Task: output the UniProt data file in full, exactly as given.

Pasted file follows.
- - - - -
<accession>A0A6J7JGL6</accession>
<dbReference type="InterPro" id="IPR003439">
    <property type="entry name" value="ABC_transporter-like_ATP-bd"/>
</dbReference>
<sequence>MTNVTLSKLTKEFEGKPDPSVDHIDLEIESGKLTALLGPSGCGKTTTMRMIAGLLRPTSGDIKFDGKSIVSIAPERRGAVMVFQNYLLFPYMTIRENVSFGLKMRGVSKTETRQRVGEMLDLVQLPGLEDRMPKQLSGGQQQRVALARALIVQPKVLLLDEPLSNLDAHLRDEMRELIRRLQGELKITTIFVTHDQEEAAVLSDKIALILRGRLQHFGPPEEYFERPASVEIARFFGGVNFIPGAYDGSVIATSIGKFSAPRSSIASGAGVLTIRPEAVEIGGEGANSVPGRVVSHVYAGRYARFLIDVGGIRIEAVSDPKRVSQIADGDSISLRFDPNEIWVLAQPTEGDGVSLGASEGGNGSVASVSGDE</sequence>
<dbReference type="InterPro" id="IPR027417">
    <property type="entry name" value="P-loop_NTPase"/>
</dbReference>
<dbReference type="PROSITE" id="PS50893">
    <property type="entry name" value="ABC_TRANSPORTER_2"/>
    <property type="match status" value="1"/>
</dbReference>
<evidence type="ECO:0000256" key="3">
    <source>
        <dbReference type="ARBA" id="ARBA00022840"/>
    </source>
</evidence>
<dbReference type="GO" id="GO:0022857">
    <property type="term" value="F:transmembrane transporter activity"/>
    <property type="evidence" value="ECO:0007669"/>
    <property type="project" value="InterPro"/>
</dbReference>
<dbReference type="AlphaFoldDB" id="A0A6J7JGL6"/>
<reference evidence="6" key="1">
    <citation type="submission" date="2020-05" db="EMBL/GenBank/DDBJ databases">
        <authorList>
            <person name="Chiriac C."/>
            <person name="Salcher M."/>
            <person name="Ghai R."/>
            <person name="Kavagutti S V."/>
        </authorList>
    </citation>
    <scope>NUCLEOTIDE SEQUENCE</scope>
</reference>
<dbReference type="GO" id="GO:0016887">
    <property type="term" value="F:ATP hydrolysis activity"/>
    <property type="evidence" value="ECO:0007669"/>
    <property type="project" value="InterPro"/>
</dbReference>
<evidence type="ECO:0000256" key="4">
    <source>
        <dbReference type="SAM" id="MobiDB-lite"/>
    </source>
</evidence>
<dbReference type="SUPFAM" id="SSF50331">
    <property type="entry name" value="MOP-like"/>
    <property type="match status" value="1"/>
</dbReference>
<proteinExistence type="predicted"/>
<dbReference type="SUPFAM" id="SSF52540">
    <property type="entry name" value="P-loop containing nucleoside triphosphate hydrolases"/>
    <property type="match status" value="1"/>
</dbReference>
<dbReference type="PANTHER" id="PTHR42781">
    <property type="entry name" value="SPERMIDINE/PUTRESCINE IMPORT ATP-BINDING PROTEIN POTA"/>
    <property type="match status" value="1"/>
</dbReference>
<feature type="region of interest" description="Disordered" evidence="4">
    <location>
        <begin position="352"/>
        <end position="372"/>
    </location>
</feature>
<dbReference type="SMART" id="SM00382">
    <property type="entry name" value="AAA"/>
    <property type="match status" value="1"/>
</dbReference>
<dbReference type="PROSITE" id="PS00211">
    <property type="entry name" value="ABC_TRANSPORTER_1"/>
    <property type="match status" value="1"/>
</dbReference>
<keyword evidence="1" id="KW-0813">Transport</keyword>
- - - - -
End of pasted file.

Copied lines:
<accession>A0A6J7JGL6</accession>
<dbReference type="InterPro" id="IPR003439">
    <property type="entry name" value="ABC_transporter-like_ATP-bd"/>
</dbReference>
<sequence>MTNVTLSKLTKEFEGKPDPSVDHIDLEIESGKLTALLGPSGCGKTTTMRMIAGLLRPTSGDIKFDGKSIVSIAPERRGAVMVFQNYLLFPYMTIRENVSFGLKMRGVSKTETRQRVGEMLDLVQLPGLEDRMPKQLSGGQQQRVALARALIVQPKVLLLDEPLSNLDAHLRDEMRELIRRLQGELKITTIFVTHDQEEAAVLSDKIALILRGRLQHFGPPEEYFERPASVEIARFFGGVNFIPGAYDGSVIATSIGKFSAPRSSIASGAGVLTIRPEAVEIGGEGANSVPGRVVSHVYAGRYARFLIDVGGIRIEAVSDPKRVSQIADGDSISLRFDPNEIWVLAQPTEGDGVSLGASEGGNGSVASVSGDE</sequence>
<dbReference type="InterPro" id="IPR027417">
    <property type="entry name" value="P-loop_NTPase"/>
</dbReference>
<dbReference type="PROSITE" id="PS50893">
    <property type="entry name" value="ABC_TRANSPORTER_2"/>
    <property type="match status" value="1"/>
</dbReference>
<evidence type="ECO:0000256" key="3">
    <source>
        <dbReference type="ARBA" id="ARBA00022840"/>
    </source>
</evidence>
<dbReference type="GO" id="GO:0022857">
    <property type="term" value="F:transmembrane transporter activity"/>
    <property type="evidence" value="ECO:0007669"/>
    <property type="project" value="InterPro"/>
</dbReference>
<dbReference type="AlphaFoldDB" id="A0A6J7JGL6"/>
<reference evidence="6" key="1">
    <citation type="submission" date="2020-05" db="EMBL/GenBank/DDBJ databases">
        <authorList>
            <person name="Chiriac C."/>
            <person name="Salcher M."/>
            <person name="Ghai R."/>
            <person name="Kavagutti S V."/>
        </authorList>
    </citation>
    <scope>NUCLEOTIDE SEQUENCE</scope>
</reference>
<dbReference type="GO" id="GO:0016887">
    <property type="term" value="F:ATP hydrolysis activity"/>
    <property type="evidence" value="ECO:0007669"/>
    <property type="project" value="InterPro"/>
</dbReference>
<evidence type="ECO:0000256" key="4">
    <source>
        <dbReference type="SAM" id="MobiDB-lite"/>
    </source>
</evidence>
<dbReference type="SUPFAM" id="SSF50331">
    <property type="entry name" value="MOP-like"/>
    <property type="match status" value="1"/>
</dbReference>
<proteinExistence type="predicted"/>
<dbReference type="SUPFAM" id="SSF52540">
    <property type="entry name" value="P-loop containing nucleoside triphosphate hydrolases"/>
    <property type="match status" value="1"/>
</dbReference>
<dbReference type="PANTHER" id="PTHR42781">
    <property type="entry name" value="SPERMIDINE/PUTRESCINE IMPORT ATP-BINDING PROTEIN POTA"/>
    <property type="match status" value="1"/>
</dbReference>
<feature type="region of interest" description="Disordered" evidence="4">
    <location>
        <begin position="352"/>
        <end position="372"/>
    </location>
</feature>
<dbReference type="SMART" id="SM00382">
    <property type="entry name" value="AAA"/>
    <property type="match status" value="1"/>
</dbReference>
<dbReference type="PROSITE" id="PS00211">
    <property type="entry name" value="ABC_TRANSPORTER_1"/>
    <property type="match status" value="1"/>
</dbReference>
<keyword evidence="1" id="KW-0813">Transport</keyword>